Mother and Child Health Outcomes After Maternal Bariatric Surgery

    Not Recruiting
  • End date
    Dec 31, 2023
  • participants needed
  • sponsor
    University of Nebraska
Updated on 14 September 2022
bariatric surgery
behavior modification
sleeve gastrectomy
Accepts healthy volunteers


Childhood obesity has been a growing problem with more than 30% of children between 6 and 19 years old being considered overweight or obese. Obese children are at increased risk of developing diabetes, heart disease, metabolic syndrome, and are susceptible to the sociological effects of being overweight. Obesity is a multifactorial disease, is often familial and multi-generational, and studies have shown that parental obesity can increase the risk of a child becoming obese. Currently, one of the most successful treatment options for obesity is bariatric surgery. The Nebraska Medicine Bariatric Center offers patients counseling in improved dietary management, methods to increase physical activity, and psychological support. As part of the programs standard-of-care, each bariatric surgical patient receives consultation with a dietician, psychologist, and an exercise physiologist. We propose that mothers who are enrolled in the surgical weight loss program bring their children to attend the presurgical specialist consultation. Subjects enrolled in the study will have their height, weight, and physical activity assessed at preoperative and postoperative study visits. Study subjects will also complete questionnaires of their self-reported physical activity and eating habits at these study visits. The goal of this pilot study is to examine whether this behavioral intervention will have an impact on the overall health and weight of children whose mothers have received bariatric surgery.


This is a prospective intervention study of female bariatric surgical patients and their children. The dyads, consisting of one female bariatric patients and one child living in the home, will be enrolled in the study. Half of the children will attend the dietary, physical activity, and psychological counseling with the mother prior to her surgery, and the other half of the children will not receive the behavioral intervention. Outcomes from each mother-child dyad will be measured at baseline, and 3 and 6 months postoperatively (Visit BL-2, Visit PO-3, and Visit PO-6). The primary outcome measured from each dyad will be BMI, and secondary outcomes will be physical activity and energy expenditure (as measured by an accelerometer at each research study visit) and self-reported diet and physical activity (as measured by questionnaires completed at each research study visit).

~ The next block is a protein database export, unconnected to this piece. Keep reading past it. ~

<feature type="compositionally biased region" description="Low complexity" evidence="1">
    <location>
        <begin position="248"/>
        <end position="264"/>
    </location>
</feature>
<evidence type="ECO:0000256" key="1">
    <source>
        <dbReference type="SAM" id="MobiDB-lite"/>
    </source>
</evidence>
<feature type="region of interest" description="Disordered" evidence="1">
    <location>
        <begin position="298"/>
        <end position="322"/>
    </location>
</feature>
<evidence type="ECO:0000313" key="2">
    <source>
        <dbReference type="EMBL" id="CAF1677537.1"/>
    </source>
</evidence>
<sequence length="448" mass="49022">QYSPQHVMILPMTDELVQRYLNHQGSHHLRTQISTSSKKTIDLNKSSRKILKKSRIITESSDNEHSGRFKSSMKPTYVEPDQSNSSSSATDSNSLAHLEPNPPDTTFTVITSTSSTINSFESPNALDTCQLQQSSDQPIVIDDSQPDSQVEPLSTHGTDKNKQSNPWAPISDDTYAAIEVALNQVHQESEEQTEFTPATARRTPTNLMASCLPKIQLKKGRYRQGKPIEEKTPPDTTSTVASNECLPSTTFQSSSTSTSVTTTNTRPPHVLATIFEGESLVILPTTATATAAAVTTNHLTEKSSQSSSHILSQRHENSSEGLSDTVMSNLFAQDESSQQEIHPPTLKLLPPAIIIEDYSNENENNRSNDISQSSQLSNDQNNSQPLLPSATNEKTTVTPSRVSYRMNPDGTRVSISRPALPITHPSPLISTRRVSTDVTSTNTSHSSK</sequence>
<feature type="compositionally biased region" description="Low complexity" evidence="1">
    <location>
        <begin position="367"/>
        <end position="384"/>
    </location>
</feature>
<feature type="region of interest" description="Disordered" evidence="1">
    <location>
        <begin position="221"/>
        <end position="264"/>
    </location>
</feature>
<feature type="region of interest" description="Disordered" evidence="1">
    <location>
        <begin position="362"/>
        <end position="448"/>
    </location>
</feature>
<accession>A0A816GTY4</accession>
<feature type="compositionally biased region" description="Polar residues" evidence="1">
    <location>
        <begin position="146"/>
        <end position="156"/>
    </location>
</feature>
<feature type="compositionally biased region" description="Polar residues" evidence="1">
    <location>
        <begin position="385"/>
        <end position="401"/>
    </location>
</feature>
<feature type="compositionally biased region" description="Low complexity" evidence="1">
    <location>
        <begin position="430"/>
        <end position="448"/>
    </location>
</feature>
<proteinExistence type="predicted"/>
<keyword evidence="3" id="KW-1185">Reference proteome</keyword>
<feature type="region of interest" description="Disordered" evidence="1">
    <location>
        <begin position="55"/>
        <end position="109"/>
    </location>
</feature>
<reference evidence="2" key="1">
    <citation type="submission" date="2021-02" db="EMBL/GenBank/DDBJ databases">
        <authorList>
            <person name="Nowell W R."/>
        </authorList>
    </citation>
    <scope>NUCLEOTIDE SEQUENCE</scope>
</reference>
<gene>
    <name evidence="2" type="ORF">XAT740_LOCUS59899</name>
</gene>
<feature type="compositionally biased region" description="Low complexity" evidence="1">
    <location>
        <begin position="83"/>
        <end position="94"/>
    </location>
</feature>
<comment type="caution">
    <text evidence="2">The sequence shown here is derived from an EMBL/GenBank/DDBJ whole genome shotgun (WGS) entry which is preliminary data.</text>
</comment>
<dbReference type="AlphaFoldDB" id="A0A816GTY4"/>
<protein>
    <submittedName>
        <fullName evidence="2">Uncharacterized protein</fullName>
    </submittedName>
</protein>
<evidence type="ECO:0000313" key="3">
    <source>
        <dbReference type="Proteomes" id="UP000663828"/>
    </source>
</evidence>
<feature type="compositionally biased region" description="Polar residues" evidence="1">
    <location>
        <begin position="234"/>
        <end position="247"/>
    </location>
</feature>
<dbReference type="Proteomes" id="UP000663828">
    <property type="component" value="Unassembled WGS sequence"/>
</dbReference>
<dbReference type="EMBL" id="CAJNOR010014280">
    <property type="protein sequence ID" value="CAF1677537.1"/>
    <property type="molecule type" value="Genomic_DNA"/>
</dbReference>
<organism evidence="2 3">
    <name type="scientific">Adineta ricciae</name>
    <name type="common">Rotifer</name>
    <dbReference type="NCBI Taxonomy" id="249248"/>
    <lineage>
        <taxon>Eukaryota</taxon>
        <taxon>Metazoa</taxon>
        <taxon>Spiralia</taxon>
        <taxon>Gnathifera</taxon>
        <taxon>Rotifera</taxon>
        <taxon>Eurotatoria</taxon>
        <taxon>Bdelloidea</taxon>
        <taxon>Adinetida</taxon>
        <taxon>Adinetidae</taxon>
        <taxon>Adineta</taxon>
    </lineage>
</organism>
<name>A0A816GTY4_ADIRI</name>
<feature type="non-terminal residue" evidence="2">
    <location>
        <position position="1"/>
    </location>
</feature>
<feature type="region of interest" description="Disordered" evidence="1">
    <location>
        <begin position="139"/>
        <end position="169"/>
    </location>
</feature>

Each bariatric surgical patient will receive a consultation with a dietician, psychologist, and an exercise physiologist as standard-of-care. These specialist consultations usually take place sequentially in the same day. The intervention aspect of this study is to include the child with the mother for these specialist consultations. The dietician will educate the patient as to dietary modifications that will be needed both before and after bariatric surgery. The psychologist will review any existing psychological conditions with the patient and discuss behavioral and pharmaceutical management of these conditions in conjunction with the bariatric surgery. The exercise physiologist will discuss physical restrictions to exercise and modifications to an exercise regimen that can be properly performed by the patient.

Condition Weight Loss
Treatment Presurgical Counseling
Clinical Study IdentifierNCT03297307
SponsorUniversity of Nebraska
Last Modified on14 September 2022

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